Final Hardware Design

February 2, 2012Posted by Zach


From the very beginning, Maddy and I knew we wanted to make our robot smaller than the other groups were making theirs, in an effort to give our robot the advantage in speed and maneuverability. This required us to be a bit more conservative however with our functional designs.

We ended up with a two-wheeled final design, with a drag strip in the back for stability as well as emergency wheels to keep if from getting stuck on walls. To this base we added a three geared vertically mounted motor in the back connected to a wheel, to turn the gear boxes (Not shown). Our lever-pulling device was conversely mounted in the front, and consisted of a bar they was spun by a paired down horizontally mounted fourth motor. Finally, we added a simple ramp held on the top by bracings that would catch the dropped balls, along with a simple gate mechanism at the end of it controlled by a servo (not shown).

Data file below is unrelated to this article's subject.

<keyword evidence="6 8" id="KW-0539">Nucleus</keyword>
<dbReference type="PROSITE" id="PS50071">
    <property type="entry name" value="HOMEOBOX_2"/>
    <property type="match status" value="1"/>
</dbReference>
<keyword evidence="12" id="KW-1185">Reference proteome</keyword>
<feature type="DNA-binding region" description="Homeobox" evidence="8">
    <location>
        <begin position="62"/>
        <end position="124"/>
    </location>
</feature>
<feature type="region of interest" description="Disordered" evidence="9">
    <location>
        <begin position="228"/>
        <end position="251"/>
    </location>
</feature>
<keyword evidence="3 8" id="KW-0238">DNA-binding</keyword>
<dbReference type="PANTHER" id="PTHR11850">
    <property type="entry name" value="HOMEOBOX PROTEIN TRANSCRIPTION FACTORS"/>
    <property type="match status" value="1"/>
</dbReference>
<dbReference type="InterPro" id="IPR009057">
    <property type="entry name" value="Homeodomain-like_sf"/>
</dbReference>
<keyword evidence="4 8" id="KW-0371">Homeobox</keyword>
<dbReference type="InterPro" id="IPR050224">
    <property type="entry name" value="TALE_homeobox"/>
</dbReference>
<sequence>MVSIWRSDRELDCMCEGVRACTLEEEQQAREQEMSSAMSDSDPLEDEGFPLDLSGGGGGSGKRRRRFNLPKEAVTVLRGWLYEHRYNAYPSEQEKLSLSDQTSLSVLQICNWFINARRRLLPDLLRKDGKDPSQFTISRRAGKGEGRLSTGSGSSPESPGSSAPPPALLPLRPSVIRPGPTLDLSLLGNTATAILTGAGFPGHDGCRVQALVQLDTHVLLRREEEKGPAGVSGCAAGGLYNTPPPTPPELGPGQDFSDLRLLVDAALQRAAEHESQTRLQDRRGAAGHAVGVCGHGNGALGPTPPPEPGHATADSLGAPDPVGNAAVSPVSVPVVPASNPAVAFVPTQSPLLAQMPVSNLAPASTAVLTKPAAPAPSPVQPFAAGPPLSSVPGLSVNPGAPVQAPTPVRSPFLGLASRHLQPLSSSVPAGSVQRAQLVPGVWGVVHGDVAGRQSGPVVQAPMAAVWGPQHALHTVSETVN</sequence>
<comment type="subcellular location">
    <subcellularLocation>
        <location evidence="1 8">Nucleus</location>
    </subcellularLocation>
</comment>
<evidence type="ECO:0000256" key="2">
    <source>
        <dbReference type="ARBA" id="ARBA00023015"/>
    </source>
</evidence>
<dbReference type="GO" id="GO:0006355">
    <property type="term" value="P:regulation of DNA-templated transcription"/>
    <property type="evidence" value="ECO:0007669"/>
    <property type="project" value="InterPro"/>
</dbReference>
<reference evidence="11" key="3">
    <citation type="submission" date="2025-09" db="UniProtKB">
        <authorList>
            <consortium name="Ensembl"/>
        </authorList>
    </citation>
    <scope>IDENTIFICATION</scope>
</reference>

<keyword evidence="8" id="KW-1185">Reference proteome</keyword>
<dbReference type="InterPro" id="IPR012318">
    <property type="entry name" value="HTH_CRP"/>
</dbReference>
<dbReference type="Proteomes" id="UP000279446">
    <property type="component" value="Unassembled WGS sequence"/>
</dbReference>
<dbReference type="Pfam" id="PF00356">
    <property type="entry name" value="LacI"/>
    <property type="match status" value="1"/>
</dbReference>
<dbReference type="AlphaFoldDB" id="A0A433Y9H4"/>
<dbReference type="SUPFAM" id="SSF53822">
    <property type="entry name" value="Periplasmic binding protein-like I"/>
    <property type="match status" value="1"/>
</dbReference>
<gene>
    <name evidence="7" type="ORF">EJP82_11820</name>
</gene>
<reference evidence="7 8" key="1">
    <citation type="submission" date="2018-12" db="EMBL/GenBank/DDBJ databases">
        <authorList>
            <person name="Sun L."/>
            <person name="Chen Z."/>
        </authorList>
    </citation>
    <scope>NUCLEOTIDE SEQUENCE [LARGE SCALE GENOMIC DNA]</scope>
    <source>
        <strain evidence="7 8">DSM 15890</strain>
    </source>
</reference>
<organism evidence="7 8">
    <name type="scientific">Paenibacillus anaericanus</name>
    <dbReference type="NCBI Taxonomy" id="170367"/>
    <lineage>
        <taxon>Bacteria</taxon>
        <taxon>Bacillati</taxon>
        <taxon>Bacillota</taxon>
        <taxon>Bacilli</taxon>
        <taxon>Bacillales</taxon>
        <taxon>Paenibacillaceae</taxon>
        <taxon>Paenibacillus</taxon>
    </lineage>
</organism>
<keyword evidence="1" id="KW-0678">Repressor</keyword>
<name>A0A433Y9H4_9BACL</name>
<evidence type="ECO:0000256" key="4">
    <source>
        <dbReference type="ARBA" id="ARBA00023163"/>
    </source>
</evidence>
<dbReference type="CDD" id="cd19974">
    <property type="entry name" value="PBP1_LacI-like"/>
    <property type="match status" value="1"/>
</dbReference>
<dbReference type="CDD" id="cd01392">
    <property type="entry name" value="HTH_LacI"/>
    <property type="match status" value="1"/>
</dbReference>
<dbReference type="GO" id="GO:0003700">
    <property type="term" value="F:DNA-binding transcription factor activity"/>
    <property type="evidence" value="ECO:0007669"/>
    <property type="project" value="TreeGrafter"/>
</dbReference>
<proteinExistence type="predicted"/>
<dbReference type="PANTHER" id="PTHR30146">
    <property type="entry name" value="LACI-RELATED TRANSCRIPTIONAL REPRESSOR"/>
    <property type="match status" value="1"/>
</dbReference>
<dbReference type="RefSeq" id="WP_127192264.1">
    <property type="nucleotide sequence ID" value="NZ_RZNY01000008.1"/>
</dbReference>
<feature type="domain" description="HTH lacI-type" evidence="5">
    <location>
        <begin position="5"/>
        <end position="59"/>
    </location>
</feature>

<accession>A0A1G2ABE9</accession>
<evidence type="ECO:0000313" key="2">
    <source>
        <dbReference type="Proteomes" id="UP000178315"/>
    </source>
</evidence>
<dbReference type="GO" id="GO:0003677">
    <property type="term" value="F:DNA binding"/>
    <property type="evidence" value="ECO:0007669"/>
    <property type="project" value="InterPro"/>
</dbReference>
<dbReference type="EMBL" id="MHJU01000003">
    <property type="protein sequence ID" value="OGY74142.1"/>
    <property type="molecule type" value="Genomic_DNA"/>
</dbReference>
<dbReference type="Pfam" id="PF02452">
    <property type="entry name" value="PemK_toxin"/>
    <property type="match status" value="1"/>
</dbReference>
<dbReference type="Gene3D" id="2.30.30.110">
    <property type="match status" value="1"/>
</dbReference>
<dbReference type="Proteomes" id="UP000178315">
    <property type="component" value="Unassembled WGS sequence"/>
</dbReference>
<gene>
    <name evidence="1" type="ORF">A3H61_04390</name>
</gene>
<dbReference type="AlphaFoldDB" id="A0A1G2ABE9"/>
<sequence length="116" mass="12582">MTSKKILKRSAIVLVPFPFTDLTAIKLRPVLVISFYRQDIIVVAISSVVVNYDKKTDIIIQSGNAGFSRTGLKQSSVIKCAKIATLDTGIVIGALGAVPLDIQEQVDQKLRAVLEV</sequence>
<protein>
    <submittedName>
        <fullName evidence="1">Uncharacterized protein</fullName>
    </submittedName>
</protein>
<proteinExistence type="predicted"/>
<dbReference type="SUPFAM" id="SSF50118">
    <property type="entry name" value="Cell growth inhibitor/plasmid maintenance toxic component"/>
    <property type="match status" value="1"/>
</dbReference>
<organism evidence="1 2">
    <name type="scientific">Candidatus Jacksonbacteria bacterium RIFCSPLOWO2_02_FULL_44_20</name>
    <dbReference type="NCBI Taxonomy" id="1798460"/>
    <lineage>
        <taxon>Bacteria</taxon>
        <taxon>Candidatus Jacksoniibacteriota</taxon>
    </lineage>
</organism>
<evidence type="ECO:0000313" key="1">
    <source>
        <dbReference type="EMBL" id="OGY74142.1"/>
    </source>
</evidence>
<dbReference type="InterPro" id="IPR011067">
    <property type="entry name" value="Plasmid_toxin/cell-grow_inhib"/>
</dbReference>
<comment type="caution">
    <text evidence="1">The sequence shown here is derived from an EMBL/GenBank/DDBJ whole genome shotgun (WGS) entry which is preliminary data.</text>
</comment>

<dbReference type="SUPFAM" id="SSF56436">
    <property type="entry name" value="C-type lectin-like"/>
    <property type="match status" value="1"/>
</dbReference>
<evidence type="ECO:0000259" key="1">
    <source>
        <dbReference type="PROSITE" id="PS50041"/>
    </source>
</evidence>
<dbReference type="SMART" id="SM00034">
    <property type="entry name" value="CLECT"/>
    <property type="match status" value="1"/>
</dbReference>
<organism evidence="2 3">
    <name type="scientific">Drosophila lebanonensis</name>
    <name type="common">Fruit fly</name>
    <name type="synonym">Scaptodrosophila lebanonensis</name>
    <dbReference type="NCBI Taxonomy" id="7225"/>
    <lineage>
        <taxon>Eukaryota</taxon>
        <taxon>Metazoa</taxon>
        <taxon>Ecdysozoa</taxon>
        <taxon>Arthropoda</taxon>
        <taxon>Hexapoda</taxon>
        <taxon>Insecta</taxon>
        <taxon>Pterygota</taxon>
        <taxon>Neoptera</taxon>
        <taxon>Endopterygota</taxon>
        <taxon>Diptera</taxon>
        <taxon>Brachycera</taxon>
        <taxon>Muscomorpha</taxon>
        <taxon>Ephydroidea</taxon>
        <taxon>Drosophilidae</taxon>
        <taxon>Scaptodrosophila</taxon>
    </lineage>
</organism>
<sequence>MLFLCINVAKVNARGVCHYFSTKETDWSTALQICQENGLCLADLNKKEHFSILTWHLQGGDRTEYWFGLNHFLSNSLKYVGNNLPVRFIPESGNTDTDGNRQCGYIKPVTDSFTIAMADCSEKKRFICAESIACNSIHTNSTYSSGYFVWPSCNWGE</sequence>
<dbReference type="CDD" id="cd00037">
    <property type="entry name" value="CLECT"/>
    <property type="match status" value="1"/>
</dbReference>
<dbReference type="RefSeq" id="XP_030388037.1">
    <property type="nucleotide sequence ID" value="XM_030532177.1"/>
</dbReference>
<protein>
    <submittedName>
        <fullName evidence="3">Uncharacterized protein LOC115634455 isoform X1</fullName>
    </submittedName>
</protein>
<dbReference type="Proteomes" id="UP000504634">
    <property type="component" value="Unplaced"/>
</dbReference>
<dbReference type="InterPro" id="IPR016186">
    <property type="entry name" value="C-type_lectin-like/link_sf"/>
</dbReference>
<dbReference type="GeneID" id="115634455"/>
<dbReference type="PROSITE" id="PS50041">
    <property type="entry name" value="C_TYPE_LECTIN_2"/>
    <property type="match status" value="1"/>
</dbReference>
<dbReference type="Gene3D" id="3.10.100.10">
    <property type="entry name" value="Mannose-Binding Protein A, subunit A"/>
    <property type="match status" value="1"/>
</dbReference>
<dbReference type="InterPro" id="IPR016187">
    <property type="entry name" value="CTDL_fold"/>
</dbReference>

All of these tools were highly simplistic in theory, but were greatly complicated by the size constraints of our robot, as making each component more compact also made them more fragile. In the end, this along with the actual lightness of our bot is what did it in in the competition, as the gearbox-turner ended up slipping and then breaking because the force it put on the box was greater than the bot's friction against the ground.

Final Software Strategy

February 3, 2012Posted by Maddy


Please refer to the xkcd comic on the main page for our final programming strategy.

But seriously... our final strategy was really just 'can we get this thing to actually do what it's supposed to?' 'Maybe.' Initially we started out pretty optimistic - we had plans to explore the board, determine the coordinates of the gearboxes, levers, etc. Then we would use the information pertaining to the opponents position and score to try to maximize our points. But unfortunately we couldn't get a lot of our sensors to work, in particular the short range ones, and so eventually gave up on precise navigation in favor of just using the VPS to get to general positions. By the end, we were just trying to work out the bugs that were causing our robot to drive around seemingly randomly or, in some cases, repeatedly ram the other robot or pin it into a corner. (We won a practice round against the eventual competition winners that way!)